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12 Things to Know About Thanksgiving, Other than a Day to Eat Turkey

The national holiday celebrated in November means much more than devouring a drumstick and a bunch of sides. Did you know these other facts about the day?

It only comes around once a year and whether you prefer a drumstick or a wing, Thanksgving means much more than pigging out on turkey and all the fixings.

According to History.com the day has as rich a history as the gravy that dresses the bird. Here are 12 food-for-thought factoids about the day you might want to share as you sit around the Thanksgiving day table in between second helpings.

1. According to the U.S. Census Bureau, Minnesota is the top turkey-producing state in America, with a planned production total of 46.5 million in 2011

2. The National Turkey Federation estimated that 46 million turkeys—one fifth of the annual total of 235 million consumed in the United States—were eaten at Thanksgiving.

3. In a survey conducted by the National Turkey Federation, nearly 88 percent of Americans said they eat turkey at Thanksgiving. The average weight of turkeys purchased for Thanksgiving is 15 pounds, which means some 690 million pounds of turkey were consumed in the U.S. during Thanksgiving in 2007.

4. Sarah Josepha Hale, the enormously influential magazine editor and author who waged a tireless campaign to make Thanksgiving a national holiday in the mid-19th century, was also the author of the classic nursery rhyme "Mary Had a Little Lamb."

5. The most familiar story of the first Thanksgiving took place in Plymouth Colony, in present-day Massachusetts, in 1621.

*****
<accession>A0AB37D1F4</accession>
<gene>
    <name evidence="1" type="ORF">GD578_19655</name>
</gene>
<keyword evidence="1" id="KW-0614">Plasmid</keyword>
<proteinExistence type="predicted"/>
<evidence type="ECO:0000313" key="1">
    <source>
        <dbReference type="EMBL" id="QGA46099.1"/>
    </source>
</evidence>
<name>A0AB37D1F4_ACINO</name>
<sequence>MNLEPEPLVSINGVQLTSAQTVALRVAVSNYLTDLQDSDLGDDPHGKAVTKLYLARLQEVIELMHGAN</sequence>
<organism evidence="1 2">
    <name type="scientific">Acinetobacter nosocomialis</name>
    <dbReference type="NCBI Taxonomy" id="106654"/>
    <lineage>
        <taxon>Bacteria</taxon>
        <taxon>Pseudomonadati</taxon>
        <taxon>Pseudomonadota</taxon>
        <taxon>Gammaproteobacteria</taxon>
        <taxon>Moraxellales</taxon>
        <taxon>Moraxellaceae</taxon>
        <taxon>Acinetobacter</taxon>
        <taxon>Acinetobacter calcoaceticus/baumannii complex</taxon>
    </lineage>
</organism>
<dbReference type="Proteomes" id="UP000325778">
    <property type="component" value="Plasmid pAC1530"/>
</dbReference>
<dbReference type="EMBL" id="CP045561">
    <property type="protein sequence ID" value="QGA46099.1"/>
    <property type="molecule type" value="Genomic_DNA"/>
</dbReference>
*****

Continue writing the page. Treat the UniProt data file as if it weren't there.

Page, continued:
6. President Abraham Lincoln declared the final Thursday in November as a national day of thanksgiving. Congress finally made Thanksgiving Day an official national holiday in 1941.

7. The American Automobile Association (AAA) estimated that 42.2 million Americans traveled 50 miles or more from home over the Thanksgiving holiday weekend in 2010.

8. Three towns in the U.S. take their name from the traditional Thanksgiving bird, including Turkey, Texas (pop. 465); Turkey Creek, Louisiana (pop. 363); and Turkey, North Carolina (pop. 270).

9. Originally known as Macy's Christmas Parade—to signify the launch of the Christmas shopping season—the first Macy's Thanksgiving Day Parade took place in New York City in 1924. It was launched by Macy's employees and featured animals from the Central Park Zoo. Today, some 3 million people attend the annual parade and another 44 million watch it on television.

10. Snoopy has appeared as a giant balloon in the Macy's Thanksgiving Day Parade more times than any other character in history. As the Flying Ace, Snoopy made his sixth appearance in the 2006 parade.

11. The first time the Detroit Lions played football on Thanksgiving Day was in 1934, when they hosted the Chicago Bears at the University of Detroit stadium, in front of 26,000 fans. The NBC radio network broadcast the game on 94 stations across the country--the first national Thanksgiving football broadcast. Since that time, the Lions have played a game every Thanksgiving (except between 1939 and 1944); in 1956, fans watched the game on television for the first time.

12. According to the Guinness Book of World Records, the largest pumpkin pie ever baked weighed 2,020 pounds and measured just over 12 feet long. It was baked on October 8, 2005 by the New Bremen Giant Pumpkin Growers in Ohio, and included 900 pounds of pumpkin, 62 gallons of evaporated milk, 155 dozen eggs, 300 pounds of sugar, 3.5 pounds of salt, 7 pounds of cinnamon, 2 pounds of pumpkin spice and 250 pounds of crust.

For more Thanksgiving factoids from History.com, click here.

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